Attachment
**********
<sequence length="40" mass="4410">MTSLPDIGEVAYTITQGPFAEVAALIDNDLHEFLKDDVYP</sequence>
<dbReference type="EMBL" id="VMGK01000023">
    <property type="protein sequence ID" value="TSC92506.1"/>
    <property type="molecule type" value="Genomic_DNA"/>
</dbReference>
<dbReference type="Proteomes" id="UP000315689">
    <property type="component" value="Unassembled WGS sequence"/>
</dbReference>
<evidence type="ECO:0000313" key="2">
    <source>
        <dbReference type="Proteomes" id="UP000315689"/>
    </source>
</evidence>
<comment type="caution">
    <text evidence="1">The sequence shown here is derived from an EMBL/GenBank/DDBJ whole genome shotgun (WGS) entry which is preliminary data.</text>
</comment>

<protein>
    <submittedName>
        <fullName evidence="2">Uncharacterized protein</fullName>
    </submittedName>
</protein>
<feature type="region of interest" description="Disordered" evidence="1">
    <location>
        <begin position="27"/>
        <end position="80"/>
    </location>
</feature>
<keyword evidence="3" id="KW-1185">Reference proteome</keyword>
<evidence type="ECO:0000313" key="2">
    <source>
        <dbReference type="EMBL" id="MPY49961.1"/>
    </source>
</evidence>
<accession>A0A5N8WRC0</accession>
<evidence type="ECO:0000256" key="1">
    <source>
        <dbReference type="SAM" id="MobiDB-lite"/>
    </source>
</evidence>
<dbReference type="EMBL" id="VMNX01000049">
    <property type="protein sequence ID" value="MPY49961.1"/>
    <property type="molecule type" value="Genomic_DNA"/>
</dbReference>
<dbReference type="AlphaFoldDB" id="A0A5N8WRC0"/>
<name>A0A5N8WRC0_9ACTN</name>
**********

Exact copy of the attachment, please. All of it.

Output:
<sequence length="40" mass="4410">MTSLPDIGEVAYTITQGPFAEVAALIDNDLHEFLKDDVYP</sequence>
<dbReference type="EMBL" id="VMGK01000023">
    <property type="protein sequence ID" value="TSC92506.1"/>
    <property type="molecule type" value="Genomic_DNA"/>
</dbReference>
<dbReference type="Proteomes" id="UP000315689">
    <property type="component" value="Unassembled WGS sequence"/>
</dbReference>
<evidence type="ECO:0000313" key="2">
    <source>
        <dbReference type="Proteomes" id="UP000315689"/>
    </source>
</evidence>
<comment type="caution">
    <text evidence="1">The sequence shown here is derived from an EMBL/GenBank/DDBJ whole genome shotgun (WGS) entry which is preliminary data.</text>
</comment>

<protein>
    <submittedName>
        <fullName evidence="2">Uncharacterized protein</fullName>
    </submittedName>
</protein>
<feature type="region of interest" description="Disordered" evidence="1">
    <location>
        <begin position="27"/>
        <end position="80"/>
    </location>
</feature>
<keyword evidence="3" id="KW-1185">Reference proteome</keyword>
<evidence type="ECO:0000313" key="2">
    <source>
        <dbReference type="EMBL" id="MPY49961.1"/>
    </source>
</evidence>
<accession>A0A5N8WRC0</accession>
<evidence type="ECO:0000256" key="1">
    <source>
        <dbReference type="SAM" id="MobiDB-lite"/>
    </source>
</evidence>
<dbReference type="EMBL" id="VMNX01000049">
    <property type="protein sequence ID" value="MPY49961.1"/>
    <property type="molecule type" value="Genomic_DNA"/>
</dbReference>
<dbReference type="AlphaFoldDB" id="A0A5N8WRC0"/>
<name>A0A5N8WRC0_9ACTN</name>